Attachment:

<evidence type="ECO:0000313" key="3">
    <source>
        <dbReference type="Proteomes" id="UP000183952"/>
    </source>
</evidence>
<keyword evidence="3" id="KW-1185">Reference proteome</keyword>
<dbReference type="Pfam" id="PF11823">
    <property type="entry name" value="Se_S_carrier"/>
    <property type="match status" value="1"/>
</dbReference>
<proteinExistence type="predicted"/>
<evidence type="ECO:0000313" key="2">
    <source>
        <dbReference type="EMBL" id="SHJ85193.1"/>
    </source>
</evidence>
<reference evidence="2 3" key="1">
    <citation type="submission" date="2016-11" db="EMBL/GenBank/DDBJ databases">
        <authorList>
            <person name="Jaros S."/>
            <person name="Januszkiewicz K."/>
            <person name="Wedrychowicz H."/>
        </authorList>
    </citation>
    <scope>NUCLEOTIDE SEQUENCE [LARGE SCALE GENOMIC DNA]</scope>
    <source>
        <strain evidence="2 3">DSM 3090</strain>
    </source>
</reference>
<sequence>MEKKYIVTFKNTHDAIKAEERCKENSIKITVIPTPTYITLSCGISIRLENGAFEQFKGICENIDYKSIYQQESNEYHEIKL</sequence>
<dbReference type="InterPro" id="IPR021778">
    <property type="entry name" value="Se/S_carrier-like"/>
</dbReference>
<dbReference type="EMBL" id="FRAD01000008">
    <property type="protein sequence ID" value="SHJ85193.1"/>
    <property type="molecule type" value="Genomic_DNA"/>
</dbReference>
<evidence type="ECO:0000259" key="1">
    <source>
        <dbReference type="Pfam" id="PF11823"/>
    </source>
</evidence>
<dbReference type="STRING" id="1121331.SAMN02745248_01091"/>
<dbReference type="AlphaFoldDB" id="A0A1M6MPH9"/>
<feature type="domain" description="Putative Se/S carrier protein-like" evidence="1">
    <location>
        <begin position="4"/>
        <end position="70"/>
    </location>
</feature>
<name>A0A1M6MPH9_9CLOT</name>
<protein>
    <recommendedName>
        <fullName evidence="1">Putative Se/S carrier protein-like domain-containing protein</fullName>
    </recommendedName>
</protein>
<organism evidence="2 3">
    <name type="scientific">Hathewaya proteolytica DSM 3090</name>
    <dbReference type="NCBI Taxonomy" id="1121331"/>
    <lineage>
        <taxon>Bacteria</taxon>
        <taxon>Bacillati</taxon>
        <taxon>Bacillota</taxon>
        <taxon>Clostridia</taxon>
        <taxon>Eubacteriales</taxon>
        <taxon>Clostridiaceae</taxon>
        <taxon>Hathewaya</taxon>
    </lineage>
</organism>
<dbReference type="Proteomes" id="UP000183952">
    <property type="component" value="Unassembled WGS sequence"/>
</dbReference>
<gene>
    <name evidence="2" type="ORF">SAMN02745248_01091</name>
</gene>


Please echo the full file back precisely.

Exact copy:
<evidence type="ECO:0000313" key="3">
    <source>
        <dbReference type="Proteomes" id="UP000183952"/>
    </source>
</evidence>
<keyword evidence="3" id="KW-1185">Reference proteome</keyword>
<dbReference type="Pfam" id="PF11823">
    <property type="entry name" value="Se_S_carrier"/>
    <property type="match status" value="1"/>
</dbReference>
<proteinExistence type="predicted"/>
<evidence type="ECO:0000313" key="2">
    <source>
        <dbReference type="EMBL" id="SHJ85193.1"/>
    </source>
</evidence>
<reference evidence="2 3" key="1">
    <citation type="submission" date="2016-11" db="EMBL/GenBank/DDBJ databases">
        <authorList>
            <person name="Jaros S."/>
            <person name="Januszkiewicz K."/>
            <person name="Wedrychowicz H."/>
        </authorList>
    </citation>
    <scope>NUCLEOTIDE SEQUENCE [LARGE SCALE GENOMIC DNA]</scope>
    <source>
        <strain evidence="2 3">DSM 3090</strain>
    </source>
</reference>
<sequence>MEKKYIVTFKNTHDAIKAEERCKENSIKITVIPTPTYITLSCGISIRLENGAFEQFKGICENIDYKSIYQQESNEYHEIKL</sequence>
<dbReference type="InterPro" id="IPR021778">
    <property type="entry name" value="Se/S_carrier-like"/>
</dbReference>
<dbReference type="EMBL" id="FRAD01000008">
    <property type="protein sequence ID" value="SHJ85193.1"/>
    <property type="molecule type" value="Genomic_DNA"/>
</dbReference>
<evidence type="ECO:0000259" key="1">
    <source>
        <dbReference type="Pfam" id="PF11823"/>
    </source>
</evidence>
<dbReference type="STRING" id="1121331.SAMN02745248_01091"/>
<dbReference type="AlphaFoldDB" id="A0A1M6MPH9"/>
<feature type="domain" description="Putative Se/S carrier protein-like" evidence="1">
    <location>
        <begin position="4"/>
        <end position="70"/>
    </location>
</feature>
<name>A0A1M6MPH9_9CLOT</name>
<protein>
    <recommendedName>
        <fullName evidence="1">Putative Se/S carrier protein-like domain-containing protein</fullName>
    </recommendedName>
</protein>
<organism evidence="2 3">
    <name type="scientific">Hathewaya proteolytica DSM 3090</name>
    <dbReference type="NCBI Taxonomy" id="1121331"/>
    <lineage>
        <taxon>Bacteria</taxon>
        <taxon>Bacillati</taxon>
        <taxon>Bacillota</taxon>
        <taxon>Clostridia</taxon>
        <taxon>Eubacteriales</taxon>
        <taxon>Clostridiaceae</taxon>
        <taxon>Hathewaya</taxon>
    </lineage>
</organism>
<dbReference type="Proteomes" id="UP000183952">
    <property type="component" value="Unassembled WGS sequence"/>
</dbReference>
<gene>
    <name evidence="2" type="ORF">SAMN02745248_01091</name>
</gene>